MWMO Newsletter - November 2021 - News, Project Updates, Grant Opportunities, Fall Yard Care and More

Trouble viewing this email? Click here to view in browser.

Mississippi Watershed Management Organization


Aerial view of controlled burn at MWMO.

Aerial view of a controlled burn in the MWMO's backyard on Nov. 10, 2021.

Controlled Burns Improve Native Landscape Ecology

Controlled burns (a.k.a. prescribed burns) are a type of land management technique that helps remove unwanted species, recycle nutrients, and support biodiversity. Controlled burns mimic the types of fires that occurred in Minnesota prairies prior to European settlement, and were historically used by Native Americans both for hunting and to enhance prairie ecology.

A crew from Landbridge Ecological conducted a controlled burn in the MWMO’s backyard on Nov. 10, during a rare window of ideal conditions. We used the occasion to capture some drone footage of the burn. (There's also an extra-long version of the video, along with a photo album, for those who might be interested.) The area has now been overseeded with native wildflowers to add some plant diversity to our 8-year-old backyard prairie.

Controlled burns are also underway at the Columbia Golf Course and Park this week. The burn areas will cover 9 acres of woodlands and will minimize vegetation on the ground in preparation for native plant seeding. (We posted some photos from yesterday's controlled burn at the park.)

Join the Minnesota Water Stewards! Be a Leader for Clean Water in Your Community

A Minnesota Water Steward gardening.

Applications are being accepted now for the next group of Minnesota Water Stewards eager to make a difference for water! Throughout the Twin Cities metropolitan area and beyond, Minnesota Water Stewards are connecting with neighbors to protect and improve the health of our water.

Trained and certified through the Minnesota Water Stewards program, these local leaders spark curiosity and engage their communities in projects that make measurable impacts on water health. (Read more on our blog.)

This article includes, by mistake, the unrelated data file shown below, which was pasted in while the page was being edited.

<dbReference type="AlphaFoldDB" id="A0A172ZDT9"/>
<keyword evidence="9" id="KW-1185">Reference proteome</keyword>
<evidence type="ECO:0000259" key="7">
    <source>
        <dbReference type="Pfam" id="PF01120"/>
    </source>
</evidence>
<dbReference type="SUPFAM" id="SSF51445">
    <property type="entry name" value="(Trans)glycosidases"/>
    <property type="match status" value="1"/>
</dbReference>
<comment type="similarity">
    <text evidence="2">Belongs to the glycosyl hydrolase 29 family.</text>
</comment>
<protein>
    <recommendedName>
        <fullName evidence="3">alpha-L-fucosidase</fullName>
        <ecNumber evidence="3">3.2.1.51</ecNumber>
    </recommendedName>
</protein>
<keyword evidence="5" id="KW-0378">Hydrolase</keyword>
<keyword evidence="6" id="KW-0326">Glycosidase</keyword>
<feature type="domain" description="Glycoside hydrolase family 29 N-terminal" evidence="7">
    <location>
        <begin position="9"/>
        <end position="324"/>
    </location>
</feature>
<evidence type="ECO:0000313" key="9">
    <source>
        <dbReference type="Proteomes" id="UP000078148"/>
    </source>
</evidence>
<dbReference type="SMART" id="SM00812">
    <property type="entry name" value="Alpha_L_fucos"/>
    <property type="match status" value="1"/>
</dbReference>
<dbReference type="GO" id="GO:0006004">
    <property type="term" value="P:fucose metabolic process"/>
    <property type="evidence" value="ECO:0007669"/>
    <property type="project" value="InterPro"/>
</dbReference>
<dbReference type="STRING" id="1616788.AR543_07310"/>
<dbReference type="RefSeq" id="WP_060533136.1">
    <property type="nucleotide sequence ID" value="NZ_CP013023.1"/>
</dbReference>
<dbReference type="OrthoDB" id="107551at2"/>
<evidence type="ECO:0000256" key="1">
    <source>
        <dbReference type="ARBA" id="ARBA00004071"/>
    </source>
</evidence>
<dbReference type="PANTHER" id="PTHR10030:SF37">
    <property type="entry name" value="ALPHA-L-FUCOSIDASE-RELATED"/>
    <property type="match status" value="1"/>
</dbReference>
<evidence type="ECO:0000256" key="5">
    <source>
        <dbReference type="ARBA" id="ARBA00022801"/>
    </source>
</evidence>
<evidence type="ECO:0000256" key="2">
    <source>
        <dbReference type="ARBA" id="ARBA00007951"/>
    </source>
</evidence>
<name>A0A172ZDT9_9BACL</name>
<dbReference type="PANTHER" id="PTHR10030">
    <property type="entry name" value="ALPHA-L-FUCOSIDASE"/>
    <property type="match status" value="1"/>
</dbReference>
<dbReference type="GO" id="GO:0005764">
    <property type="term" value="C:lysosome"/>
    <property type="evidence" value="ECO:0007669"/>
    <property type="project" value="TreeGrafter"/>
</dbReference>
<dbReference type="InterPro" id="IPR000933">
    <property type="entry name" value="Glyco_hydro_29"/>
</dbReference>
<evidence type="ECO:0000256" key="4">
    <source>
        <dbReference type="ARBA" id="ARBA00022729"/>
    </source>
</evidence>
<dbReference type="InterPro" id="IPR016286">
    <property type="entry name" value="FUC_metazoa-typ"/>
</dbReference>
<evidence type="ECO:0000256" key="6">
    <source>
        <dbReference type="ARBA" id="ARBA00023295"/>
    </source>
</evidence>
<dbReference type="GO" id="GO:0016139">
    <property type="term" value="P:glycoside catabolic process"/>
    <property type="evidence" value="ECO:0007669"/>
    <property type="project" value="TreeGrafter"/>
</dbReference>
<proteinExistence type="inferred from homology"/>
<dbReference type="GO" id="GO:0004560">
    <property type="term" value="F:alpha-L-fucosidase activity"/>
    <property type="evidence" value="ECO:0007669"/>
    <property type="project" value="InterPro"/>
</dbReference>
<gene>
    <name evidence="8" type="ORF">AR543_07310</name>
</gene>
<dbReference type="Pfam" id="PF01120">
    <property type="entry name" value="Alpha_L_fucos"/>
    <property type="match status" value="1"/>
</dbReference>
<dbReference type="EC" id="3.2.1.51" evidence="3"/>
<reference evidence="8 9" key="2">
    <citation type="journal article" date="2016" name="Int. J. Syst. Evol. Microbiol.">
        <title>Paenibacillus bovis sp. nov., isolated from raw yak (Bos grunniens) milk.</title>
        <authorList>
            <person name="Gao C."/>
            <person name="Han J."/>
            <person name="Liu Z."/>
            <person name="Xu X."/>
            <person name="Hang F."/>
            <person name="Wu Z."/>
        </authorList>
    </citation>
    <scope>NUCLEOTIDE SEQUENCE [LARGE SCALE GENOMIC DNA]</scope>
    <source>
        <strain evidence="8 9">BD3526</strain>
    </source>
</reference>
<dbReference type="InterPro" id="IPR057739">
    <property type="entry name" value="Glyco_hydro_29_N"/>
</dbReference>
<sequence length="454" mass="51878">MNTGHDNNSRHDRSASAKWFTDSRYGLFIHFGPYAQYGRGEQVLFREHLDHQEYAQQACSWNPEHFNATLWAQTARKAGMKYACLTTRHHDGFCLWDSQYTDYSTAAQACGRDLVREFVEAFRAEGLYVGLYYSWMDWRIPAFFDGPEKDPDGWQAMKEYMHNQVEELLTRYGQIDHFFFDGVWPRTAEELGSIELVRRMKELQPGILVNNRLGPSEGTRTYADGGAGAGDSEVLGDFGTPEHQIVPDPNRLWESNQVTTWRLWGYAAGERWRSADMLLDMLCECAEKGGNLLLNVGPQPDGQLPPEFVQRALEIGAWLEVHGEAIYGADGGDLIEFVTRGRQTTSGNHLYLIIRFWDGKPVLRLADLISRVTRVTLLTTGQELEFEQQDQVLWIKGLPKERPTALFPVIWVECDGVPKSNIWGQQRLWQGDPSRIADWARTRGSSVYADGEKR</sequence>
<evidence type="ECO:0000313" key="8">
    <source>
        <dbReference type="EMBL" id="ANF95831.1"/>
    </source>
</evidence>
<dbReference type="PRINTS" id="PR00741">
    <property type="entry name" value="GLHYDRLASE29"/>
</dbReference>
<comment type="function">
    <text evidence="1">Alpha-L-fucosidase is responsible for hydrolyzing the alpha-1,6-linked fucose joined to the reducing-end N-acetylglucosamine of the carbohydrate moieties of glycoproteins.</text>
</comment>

To learn more, visit and register for an online information session.

MWMO Awards Grant to Xcel Energy for Stormwater and Habitat Project

Xcel Energy site rendering.

On Nov. 9, the MWMO awarded a $295,000 Capital Project Grant to Xcel Energy for stormwater and habitat enhancements at their planned Marshall Operations Center in Northeast Minneapolis.

The site will feature MWMO-funded pollinator and wildlife habitat improvements, as well as features that will remove an estimated 95 percent of phosphorus and sediment from the site's stormwater runoff.

The redeveloped site will serve as a connection between several existing prairie and woodland habitat areas near the Mississippi River.

Read our news release...

MWMO Projects, Partners Featured in The Nature Conservancy’s ‘Trees. Water. Soil.’ Campaign

Mississippi River Green Team members in the field.

Some of the best solutions to climate change can be found in nature. That’s the premise of a new campaign from The Nature Conservancy (TNC) that features a pair of MWMO-funded projects.

TNC featured our own Mississippi River Green Team in a recent article and video on their website. For 14 years, the MWMO has partnered with the Minneapolis Park and Recreation Board on this innovative youth conservation and employment program for Minneapolis teens.

TNC also featured the Masjid An-Nur Eco-Mosque project in another article and video posted earlier this year. The MWMO supported the project with a pair of Stewardship Fund Grants.

 Read more and watch the videos on our blog.

Upcoming Grant Application Deadlines

Featured Project

Metro Transit Bus Garage Stormwater Reuse

A large cistern at a construction site.

The MWMO worked with Metro Transit to design and implement a stormwater reuse system that will be used for washing buses at a new bus operations and maintenance facility in North Minneapolis. The system will allow facility staff to conserve up to 13,000 gallons of potable water each day at the facility, which will serve approximately 200 buses.

MWMO and Metro Transit staff collaborated for three years to design the system, which is built around a 40,000-gallon cistern that collects water from the building’s roof. The water will be filtered before use.

It's a creative example of stormwater reuse that calls to mind other recent projects like Cemstone, which uses stormwater to make cement, and Water Works and Westminster Presbyterian Church, which flush their toilets with treated stormwater.